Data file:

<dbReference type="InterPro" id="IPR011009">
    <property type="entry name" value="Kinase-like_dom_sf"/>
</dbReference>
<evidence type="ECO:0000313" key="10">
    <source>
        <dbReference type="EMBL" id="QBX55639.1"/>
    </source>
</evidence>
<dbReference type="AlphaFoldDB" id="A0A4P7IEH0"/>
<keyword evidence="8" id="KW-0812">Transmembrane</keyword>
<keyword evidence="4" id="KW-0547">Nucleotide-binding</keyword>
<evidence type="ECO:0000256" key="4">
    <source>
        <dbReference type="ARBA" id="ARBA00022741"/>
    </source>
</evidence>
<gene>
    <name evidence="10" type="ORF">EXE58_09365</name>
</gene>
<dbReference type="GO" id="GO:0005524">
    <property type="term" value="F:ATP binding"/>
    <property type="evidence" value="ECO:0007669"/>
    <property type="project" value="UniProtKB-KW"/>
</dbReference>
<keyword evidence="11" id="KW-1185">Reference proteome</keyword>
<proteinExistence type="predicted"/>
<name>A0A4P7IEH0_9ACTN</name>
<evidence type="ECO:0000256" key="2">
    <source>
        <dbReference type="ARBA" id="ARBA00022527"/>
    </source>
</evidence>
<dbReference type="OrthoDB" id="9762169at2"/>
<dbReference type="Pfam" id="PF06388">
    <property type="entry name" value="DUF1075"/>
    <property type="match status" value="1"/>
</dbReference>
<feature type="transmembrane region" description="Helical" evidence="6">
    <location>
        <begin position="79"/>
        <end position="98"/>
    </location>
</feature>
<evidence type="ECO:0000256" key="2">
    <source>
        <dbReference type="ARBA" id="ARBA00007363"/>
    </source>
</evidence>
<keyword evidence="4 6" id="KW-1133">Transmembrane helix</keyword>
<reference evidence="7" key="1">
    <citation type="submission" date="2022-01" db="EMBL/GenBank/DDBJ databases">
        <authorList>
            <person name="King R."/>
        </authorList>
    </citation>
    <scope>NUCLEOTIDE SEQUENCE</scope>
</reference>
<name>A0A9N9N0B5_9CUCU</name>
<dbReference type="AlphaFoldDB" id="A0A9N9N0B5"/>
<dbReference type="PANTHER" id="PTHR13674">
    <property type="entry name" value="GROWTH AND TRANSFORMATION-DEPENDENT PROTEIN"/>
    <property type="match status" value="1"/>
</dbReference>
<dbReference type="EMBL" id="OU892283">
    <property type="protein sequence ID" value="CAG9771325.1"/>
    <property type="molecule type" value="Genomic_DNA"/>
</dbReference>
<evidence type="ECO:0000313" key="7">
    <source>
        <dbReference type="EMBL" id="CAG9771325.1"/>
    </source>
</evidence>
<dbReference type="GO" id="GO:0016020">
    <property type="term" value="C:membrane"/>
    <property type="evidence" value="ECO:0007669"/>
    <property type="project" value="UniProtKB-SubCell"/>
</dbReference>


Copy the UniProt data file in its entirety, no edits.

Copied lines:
<dbReference type="InterPro" id="IPR011009">
    <property type="entry name" value="Kinase-like_dom_sf"/>
</dbReference>
<evidence type="ECO:0000313" key="10">
    <source>
        <dbReference type="EMBL" id="QBX55639.1"/>
    </source>
</evidence>
<dbReference type="AlphaFoldDB" id="A0A4P7IEH0"/>
<keyword evidence="8" id="KW-0812">Transmembrane</keyword>
<keyword evidence="4" id="KW-0547">Nucleotide-binding</keyword>
<evidence type="ECO:0000256" key="4">
    <source>
        <dbReference type="ARBA" id="ARBA00022741"/>
    </source>
</evidence>
<gene>
    <name evidence="10" type="ORF">EXE58_09365</name>
</gene>
<dbReference type="GO" id="GO:0005524">
    <property type="term" value="F:ATP binding"/>
    <property type="evidence" value="ECO:0007669"/>
    <property type="project" value="UniProtKB-KW"/>
</dbReference>
<keyword evidence="11" id="KW-1185">Reference proteome</keyword>
<proteinExistence type="predicted"/>
<name>A0A4P7IEH0_9ACTN</name>
<evidence type="ECO:0000256" key="2">
    <source>
        <dbReference type="ARBA" id="ARBA00022527"/>
    </source>
</evidence>
<dbReference type="OrthoDB" id="9762169at2"/>
<dbReference type="Pfam" id="PF06388">
    <property type="entry name" value="DUF1075"/>
    <property type="match status" value="1"/>
</dbReference>
<feature type="transmembrane region" description="Helical" evidence="6">
    <location>
        <begin position="79"/>
        <end position="98"/>
    </location>
</feature>
<evidence type="ECO:0000256" key="2">
    <source>
        <dbReference type="ARBA" id="ARBA00007363"/>
    </source>
</evidence>
<keyword evidence="4 6" id="KW-1133">Transmembrane helix</keyword>
<reference evidence="7" key="1">
    <citation type="submission" date="2022-01" db="EMBL/GenBank/DDBJ databases">
        <authorList>
            <person name="King R."/>
        </authorList>
    </citation>
    <scope>NUCLEOTIDE SEQUENCE</scope>
</reference>
<name>A0A9N9N0B5_9CUCU</name>
<dbReference type="AlphaFoldDB" id="A0A9N9N0B5"/>
<dbReference type="PANTHER" id="PTHR13674">
    <property type="entry name" value="GROWTH AND TRANSFORMATION-DEPENDENT PROTEIN"/>
    <property type="match status" value="1"/>
</dbReference>
<dbReference type="EMBL" id="OU892283">
    <property type="protein sequence ID" value="CAG9771325.1"/>
    <property type="molecule type" value="Genomic_DNA"/>
</dbReference>
<evidence type="ECO:0000313" key="7">
    <source>
        <dbReference type="EMBL" id="CAG9771325.1"/>
    </source>
</evidence>
<dbReference type="GO" id="GO:0016020">
    <property type="term" value="C:membrane"/>
    <property type="evidence" value="ECO:0007669"/>
    <property type="project" value="UniProtKB-SubCell"/>
</dbReference>